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Portuguese Parliament unanimously approves Act on rights of informal carers but implementation is delayed due to COVID-19

Wednesday 01 April 2020

After strong and persistent lobbying from several carers’ organisations, including Alzheimer Portugal, and with the support of the President of the Republic, members of the Portuguese Parliament have unanimously approved the Act of the Parliament nº 100/2019 of 06.09. This Act regulates the rights and duties of informal carers and of the people who need care, establishing the respective support measures.

At the beginning of 2020, Order nº 2/2020 of 10.02 from the Minister of Labour and Social Security was issued to (partially) regulate this newly-approved Act of Parliament. More recently, Order nº 64/2020 of 10.03 from the Ministers of Finances, Labour and Social Security, and Health defined the terms and conditions needed to implement the pilot projects mentioned in the Act, and named the 30 municipalities where they would take place, as of 1 April 2020.

The implementation of these pilot projects implies the adoption of several measures such as the appointment of a healthcare professional who will be in charge of organising the resources needed by the carer, namely information about rights and benefits, services and facilities available at health and social level; and the definition of an individual plan tailored according to the carer´s specific needs (prepared by that health professional in collaboration with a social care professional). This individual plan will identify the care that will be delivered by the informal carer, his/her burden assessment, the relief period duration, identification of self-help groups, psychosocial support, training and capacitation, and availability of health and social measures needed to promote the autonomy, involvement and quality of life of the care recipient.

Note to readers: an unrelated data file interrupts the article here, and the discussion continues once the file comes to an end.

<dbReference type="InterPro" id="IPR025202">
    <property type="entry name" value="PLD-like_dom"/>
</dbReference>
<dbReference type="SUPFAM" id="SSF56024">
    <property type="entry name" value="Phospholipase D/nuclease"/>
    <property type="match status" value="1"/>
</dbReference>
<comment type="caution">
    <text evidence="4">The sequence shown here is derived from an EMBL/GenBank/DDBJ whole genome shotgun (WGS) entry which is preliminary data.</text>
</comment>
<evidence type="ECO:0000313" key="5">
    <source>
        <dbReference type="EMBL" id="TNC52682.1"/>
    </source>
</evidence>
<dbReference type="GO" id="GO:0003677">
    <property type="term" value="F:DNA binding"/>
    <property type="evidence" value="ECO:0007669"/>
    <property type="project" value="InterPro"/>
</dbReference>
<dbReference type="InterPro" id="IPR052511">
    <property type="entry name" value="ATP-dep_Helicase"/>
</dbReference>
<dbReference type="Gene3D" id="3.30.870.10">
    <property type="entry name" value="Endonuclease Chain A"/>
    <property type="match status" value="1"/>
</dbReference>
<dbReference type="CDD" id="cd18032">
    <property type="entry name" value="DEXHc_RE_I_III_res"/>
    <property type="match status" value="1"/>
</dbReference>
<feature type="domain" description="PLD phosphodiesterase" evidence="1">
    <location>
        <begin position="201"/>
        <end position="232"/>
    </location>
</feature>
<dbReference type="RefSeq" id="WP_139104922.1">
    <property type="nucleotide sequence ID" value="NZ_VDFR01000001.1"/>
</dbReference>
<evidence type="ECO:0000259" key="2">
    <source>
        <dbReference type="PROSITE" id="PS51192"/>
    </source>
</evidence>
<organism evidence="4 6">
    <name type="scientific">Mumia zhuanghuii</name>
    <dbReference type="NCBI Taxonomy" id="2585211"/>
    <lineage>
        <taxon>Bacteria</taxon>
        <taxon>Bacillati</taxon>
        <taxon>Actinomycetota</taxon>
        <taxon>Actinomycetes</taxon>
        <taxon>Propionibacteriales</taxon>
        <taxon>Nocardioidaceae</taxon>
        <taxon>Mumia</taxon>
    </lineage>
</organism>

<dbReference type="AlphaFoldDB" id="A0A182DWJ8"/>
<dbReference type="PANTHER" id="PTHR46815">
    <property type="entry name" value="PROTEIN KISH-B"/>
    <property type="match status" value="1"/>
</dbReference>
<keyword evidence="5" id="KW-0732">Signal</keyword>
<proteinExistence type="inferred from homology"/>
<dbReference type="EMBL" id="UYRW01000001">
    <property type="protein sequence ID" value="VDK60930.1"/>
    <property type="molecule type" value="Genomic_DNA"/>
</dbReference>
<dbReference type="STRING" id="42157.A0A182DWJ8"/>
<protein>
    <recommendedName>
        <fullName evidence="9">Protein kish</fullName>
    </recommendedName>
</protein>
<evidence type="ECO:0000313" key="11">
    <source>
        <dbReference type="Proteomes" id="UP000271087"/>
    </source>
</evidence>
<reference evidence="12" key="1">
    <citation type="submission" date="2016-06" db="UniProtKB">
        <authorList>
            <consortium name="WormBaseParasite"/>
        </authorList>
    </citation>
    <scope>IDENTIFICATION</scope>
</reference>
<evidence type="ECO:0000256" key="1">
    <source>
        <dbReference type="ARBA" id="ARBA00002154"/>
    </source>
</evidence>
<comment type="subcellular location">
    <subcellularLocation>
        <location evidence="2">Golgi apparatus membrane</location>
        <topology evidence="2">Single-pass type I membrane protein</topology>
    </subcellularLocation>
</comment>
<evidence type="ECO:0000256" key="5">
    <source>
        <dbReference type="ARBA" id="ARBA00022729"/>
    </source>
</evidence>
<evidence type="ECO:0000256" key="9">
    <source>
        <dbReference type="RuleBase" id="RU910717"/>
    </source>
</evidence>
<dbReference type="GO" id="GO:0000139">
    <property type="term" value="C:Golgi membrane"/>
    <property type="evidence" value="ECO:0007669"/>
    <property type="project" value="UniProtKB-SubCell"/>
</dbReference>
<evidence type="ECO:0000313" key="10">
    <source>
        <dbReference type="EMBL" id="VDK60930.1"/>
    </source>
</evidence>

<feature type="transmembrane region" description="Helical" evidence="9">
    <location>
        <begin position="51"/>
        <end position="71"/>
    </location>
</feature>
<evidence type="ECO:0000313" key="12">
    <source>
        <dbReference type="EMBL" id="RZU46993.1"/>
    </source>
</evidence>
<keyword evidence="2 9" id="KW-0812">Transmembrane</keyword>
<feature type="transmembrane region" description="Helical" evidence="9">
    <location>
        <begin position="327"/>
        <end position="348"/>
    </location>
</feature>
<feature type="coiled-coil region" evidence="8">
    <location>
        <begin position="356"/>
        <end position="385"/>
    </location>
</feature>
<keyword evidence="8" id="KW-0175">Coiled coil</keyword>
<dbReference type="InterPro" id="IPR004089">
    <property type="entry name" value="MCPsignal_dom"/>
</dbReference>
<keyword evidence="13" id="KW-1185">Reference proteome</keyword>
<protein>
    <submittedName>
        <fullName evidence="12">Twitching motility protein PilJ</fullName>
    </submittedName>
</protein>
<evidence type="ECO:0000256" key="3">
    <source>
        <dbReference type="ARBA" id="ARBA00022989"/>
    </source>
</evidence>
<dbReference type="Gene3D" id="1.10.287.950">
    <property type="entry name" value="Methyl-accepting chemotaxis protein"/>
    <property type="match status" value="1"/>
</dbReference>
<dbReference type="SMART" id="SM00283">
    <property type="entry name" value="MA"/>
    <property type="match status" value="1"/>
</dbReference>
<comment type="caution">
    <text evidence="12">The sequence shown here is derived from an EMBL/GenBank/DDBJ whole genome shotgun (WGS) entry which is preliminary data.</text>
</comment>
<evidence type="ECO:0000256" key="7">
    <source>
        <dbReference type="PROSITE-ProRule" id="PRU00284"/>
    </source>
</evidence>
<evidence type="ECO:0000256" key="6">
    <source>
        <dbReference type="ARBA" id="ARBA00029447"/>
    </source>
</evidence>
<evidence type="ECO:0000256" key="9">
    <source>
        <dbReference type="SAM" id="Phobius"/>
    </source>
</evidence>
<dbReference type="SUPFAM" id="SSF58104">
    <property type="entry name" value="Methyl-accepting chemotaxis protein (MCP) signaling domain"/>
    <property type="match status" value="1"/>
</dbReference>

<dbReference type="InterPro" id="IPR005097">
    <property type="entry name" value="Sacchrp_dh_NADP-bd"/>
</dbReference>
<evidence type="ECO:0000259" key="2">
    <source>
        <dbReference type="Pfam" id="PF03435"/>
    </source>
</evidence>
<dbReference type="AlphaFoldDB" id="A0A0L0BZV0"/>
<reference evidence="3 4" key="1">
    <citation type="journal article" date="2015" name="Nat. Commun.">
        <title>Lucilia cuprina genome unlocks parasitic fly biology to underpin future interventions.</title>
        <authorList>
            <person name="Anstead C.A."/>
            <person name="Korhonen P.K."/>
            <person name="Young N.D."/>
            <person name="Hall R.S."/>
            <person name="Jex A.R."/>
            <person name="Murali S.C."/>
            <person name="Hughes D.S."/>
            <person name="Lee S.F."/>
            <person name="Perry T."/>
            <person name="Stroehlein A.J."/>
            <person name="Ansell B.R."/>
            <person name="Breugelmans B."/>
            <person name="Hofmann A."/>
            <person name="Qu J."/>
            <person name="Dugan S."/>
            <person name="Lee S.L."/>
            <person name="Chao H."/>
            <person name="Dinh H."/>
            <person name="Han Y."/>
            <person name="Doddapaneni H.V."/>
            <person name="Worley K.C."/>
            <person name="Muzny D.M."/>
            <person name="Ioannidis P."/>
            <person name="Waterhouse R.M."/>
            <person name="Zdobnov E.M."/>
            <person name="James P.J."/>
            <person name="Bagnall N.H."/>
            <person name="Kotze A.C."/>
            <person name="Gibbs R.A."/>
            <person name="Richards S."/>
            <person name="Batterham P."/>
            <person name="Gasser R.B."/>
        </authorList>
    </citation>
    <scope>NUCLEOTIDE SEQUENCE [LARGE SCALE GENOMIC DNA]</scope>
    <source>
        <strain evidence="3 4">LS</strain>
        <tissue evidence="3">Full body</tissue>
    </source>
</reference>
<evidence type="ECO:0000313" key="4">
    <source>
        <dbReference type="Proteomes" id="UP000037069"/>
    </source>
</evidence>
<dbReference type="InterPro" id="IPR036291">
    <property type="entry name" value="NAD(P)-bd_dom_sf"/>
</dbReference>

Carers’ allowances are also accounted for (for the main carer, i.e. the one who delivers care permanently). The amount of the allowance is calculated according to the carers income. Unfortunately, due to the current COVID-19 pandemic, all human and financial resources are required elsewhere and pilot projects have, therefore, been delayed.

Alzheimer Portugal highlights the unfairness of this situation: These newly-promised measures, which - despite being far from enough and being applicable only to family carers – are now to be delayed due to COVID-19, are needed all-the-more at this moment. Carers are struggling (even more than normal) to support people with dementia, during a period that is detrimental to everybody, but particularly to those who are living with chronic health conditions and who may, therefore, require more support. Carers are permanently giving an essential contribution to society with very little recognition or support from the government. Fortunately, comments Alzheimer Portugal, the same is not true in the Regions of Madeira da Azores, where specific legislation is already in force.

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